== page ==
The release of South Africa’s National Infrastructure 2050 plan last Friday came with promises of 9.6GW in new nuclear energy plants converted from decommissioned coal fleets. This move could prove a timely one if execution carries through in supporting it. Last August, the country’s major grid supplier-operator Eskom announced coal plant closures, reducing generation capacity from 20GW to 12GW over the next decade. And this January compounded the damages with planned closures at the Koeberg nuclear facility – the only commercial nuclear power plant in South Africa and on the continent, supplying five percent of the country’s electricity.
Though falling, the contribution of coal to South Africa’s domestic power generation still stands at over 75%, with renewables approaching 15% of the country’s energy mix. Thus a minimum of 44.7GW in alternative power sources is required to complete a transition from coal-based energy, with an additional 75-116GW on top of that in projected domestic demand for power by 2050. Last week’s National Infrastructure Plan sets a target of 25GW by 2030 towards this, consisting largely of renewables with nuclear in a supporting role. The synergies between these source types are obvious: the former contributing rapid, cost-effective, modular installation capacity, and the latter complementing with year-round stable power production as a baseload energy source.
Since 2010, South Africa’s Integrated Resource Plans (IRPs) have been promising new projects to meet the needs of the energy transition. That year’s report slated 18GW worth, of which one-third would be formed by renewables for delivery by 2020. A decade later, only one-half of these proposed facilities were operational. Likewise, six to eight new reactors were promised by 2030 at a cost of $66 billion, but 2016’s IRP scrapped these plans entirely to be replaced by a timeline placing the launch of the first new reactor by 2041. In 2017, the Western Cape High Court overturned government plans for the procurement of a 9.6GW Russian-designed station, Eskom aborting similar plans for a 20GW nuclear plant in the country, deeming it economically unfeasible.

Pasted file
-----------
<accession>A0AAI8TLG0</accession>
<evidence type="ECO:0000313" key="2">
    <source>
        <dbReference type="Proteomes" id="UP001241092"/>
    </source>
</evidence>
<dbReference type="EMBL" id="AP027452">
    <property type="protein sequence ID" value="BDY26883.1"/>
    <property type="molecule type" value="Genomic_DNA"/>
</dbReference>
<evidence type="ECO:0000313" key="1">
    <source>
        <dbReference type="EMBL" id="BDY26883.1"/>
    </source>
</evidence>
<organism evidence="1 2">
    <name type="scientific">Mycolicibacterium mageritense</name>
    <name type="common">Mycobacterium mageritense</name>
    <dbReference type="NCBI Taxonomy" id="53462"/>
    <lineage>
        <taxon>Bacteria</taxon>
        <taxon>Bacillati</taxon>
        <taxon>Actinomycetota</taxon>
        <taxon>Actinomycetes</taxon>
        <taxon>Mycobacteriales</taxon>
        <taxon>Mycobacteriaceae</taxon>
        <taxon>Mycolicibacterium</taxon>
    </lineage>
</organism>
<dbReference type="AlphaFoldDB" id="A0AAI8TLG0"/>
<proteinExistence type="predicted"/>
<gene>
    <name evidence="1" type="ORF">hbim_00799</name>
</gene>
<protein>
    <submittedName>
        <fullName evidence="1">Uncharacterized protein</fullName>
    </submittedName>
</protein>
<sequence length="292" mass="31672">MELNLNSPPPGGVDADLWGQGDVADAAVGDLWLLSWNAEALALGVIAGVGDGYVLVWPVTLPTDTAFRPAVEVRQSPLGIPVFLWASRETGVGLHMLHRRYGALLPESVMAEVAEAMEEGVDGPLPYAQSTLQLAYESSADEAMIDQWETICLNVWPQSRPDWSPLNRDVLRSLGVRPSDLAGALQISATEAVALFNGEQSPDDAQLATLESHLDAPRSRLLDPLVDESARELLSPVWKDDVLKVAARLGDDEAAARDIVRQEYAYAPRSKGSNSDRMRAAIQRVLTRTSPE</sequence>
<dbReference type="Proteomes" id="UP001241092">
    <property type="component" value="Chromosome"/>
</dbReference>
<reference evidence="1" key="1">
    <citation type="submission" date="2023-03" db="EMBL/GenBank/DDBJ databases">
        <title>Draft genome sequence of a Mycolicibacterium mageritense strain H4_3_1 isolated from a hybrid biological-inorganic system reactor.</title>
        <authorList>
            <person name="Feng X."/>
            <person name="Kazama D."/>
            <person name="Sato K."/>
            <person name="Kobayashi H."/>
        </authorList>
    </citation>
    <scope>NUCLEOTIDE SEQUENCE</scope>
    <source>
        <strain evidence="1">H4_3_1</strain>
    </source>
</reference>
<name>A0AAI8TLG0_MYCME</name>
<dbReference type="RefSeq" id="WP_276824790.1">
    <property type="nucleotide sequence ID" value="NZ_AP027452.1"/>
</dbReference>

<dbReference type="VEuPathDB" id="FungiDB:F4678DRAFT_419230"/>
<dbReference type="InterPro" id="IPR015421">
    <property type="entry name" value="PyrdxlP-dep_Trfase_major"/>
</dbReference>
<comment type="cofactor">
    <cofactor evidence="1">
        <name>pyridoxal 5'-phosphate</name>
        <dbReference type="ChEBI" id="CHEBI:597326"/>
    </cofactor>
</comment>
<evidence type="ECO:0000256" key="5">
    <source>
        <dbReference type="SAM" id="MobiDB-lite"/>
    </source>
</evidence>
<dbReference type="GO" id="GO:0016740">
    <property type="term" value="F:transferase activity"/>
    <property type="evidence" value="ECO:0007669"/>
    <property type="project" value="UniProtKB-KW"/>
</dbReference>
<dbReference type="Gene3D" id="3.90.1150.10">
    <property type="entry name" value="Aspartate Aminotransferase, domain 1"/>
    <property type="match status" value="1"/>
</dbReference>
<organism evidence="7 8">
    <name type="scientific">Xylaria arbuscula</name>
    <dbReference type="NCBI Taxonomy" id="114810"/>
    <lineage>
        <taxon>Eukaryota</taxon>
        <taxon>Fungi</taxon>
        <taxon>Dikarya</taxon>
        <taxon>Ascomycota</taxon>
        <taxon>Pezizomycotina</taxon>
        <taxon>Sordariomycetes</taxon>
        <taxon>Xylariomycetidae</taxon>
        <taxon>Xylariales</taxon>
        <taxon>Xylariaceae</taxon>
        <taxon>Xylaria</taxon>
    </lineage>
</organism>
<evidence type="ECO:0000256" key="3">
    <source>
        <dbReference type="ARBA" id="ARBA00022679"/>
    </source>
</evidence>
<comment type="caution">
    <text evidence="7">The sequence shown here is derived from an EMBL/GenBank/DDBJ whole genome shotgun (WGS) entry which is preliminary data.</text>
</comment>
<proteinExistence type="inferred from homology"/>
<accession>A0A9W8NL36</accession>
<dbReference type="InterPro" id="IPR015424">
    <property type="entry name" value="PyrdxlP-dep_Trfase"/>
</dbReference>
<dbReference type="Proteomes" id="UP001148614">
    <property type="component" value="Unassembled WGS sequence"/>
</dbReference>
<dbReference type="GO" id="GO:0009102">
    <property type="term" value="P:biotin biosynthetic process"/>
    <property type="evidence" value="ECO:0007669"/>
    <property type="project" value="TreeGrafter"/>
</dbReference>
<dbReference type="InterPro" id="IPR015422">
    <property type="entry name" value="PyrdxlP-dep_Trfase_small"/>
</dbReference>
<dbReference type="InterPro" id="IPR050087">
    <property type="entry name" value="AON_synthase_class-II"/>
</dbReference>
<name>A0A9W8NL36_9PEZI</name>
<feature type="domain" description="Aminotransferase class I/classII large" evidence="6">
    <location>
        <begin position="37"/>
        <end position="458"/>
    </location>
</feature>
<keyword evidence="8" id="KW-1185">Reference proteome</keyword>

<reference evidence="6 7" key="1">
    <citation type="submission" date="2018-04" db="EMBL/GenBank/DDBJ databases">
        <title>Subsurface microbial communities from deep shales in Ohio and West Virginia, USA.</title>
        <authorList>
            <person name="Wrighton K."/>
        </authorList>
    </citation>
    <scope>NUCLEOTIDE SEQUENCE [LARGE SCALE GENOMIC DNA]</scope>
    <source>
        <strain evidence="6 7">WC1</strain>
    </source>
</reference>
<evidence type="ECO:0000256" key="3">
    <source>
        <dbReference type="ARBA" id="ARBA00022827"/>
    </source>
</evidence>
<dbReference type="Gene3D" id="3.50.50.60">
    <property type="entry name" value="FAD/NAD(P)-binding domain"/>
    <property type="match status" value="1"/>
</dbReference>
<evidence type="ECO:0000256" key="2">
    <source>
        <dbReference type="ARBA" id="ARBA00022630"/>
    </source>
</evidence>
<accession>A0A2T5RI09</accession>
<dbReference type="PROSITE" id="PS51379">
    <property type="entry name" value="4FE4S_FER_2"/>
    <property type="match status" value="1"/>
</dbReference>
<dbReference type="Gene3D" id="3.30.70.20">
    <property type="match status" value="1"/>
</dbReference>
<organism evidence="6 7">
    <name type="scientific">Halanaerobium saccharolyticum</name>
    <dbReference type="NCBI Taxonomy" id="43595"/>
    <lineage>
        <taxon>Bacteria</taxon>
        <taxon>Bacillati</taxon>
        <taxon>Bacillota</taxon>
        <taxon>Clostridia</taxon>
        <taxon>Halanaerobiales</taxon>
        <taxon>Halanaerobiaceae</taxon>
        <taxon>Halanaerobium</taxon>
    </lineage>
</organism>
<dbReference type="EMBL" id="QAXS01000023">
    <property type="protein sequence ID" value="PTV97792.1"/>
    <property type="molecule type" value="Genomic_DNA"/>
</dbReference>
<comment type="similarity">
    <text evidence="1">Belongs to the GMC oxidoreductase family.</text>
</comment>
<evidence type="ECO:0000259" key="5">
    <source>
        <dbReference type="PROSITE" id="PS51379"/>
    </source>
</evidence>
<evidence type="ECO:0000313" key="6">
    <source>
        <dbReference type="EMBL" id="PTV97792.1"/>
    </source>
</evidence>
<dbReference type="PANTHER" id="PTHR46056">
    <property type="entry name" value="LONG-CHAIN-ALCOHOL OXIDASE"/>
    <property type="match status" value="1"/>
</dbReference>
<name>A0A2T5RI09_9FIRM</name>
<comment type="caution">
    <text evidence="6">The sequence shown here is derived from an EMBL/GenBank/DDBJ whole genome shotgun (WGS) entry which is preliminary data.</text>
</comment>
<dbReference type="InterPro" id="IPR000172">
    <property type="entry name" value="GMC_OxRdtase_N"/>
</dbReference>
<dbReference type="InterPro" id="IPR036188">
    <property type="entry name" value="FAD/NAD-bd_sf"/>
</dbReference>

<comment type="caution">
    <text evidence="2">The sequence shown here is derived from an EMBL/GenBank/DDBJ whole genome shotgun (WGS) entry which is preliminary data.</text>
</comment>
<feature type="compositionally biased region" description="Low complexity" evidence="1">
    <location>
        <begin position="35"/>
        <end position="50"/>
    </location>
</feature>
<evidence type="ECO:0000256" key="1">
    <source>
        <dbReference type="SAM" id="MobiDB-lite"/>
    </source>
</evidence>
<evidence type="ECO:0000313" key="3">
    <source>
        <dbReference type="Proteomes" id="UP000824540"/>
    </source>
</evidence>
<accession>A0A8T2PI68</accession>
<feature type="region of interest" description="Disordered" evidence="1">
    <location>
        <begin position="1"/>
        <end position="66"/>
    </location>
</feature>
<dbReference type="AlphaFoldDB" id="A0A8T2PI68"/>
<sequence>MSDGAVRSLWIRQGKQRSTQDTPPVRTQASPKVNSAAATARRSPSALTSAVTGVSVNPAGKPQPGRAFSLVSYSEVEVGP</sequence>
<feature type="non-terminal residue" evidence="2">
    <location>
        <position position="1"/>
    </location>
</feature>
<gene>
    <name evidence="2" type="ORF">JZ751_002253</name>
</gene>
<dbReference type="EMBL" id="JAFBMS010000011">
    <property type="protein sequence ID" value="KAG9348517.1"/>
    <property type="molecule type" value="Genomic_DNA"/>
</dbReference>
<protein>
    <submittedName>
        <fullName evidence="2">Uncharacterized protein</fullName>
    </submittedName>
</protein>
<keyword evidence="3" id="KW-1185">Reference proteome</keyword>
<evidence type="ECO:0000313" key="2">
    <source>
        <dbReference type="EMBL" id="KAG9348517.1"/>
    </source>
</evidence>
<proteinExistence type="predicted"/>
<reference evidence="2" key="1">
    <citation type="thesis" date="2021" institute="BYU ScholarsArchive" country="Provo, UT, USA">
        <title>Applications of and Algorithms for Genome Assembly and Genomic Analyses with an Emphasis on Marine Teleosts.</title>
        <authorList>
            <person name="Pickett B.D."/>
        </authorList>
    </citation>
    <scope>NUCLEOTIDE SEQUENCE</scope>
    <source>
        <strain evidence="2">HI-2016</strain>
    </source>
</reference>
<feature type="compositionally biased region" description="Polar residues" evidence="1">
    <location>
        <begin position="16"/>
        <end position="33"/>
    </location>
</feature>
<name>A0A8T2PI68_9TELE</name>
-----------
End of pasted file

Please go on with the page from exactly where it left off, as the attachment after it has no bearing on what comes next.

Recently, however, it would seem the tides are shifting thanks to advances in Small Modular Reactors (SMRs). These designs bridge the cost-effective, rapid-deployment advantages of conventional renewable sources, and can be repurposed for hydrogen production and water desalination, among other uses. Eskom’s renovations of the 1910MW Koeberg plant this year, adding six new steam generators for an additional 10% capacity, will halve the station’s operable output over 10 months, destabilizing the country’s energy supply. With SMRs, however, generation can be shared across a distributed, decentralized network – retrofitting South Africa’s baseload coal fleet for deployment inland, retraining the existing workforce to man them all per the new 2050 National Infrastructure Plan. The French-designed Koeberg plant has been in operation since 1984, and its current $1.3-billion renovations by Jacobs Engineering Group should extend its lifespan a further two decades to 2045.
Yet already plans are underway for South Africa’s next large nuclear facility to bolster Koeberg’s capacity and act as its successor. The country’s National Energy Regulator of South Africa (NERSA) approved conditional plans for such a plant in August last year, to be located at Thyspunt on the Eastern Cape with 2.5GW capacity. The government’s Request for Proposals will land by the end of the month, procurement slated for completion by 2024 leading to full operations effective from 2030. Between the Thyspunt developments and new SMRs, South Africa is laying the stage for a timely and strategic energy transition with a renewables portfolio backed by baseload nuclear power.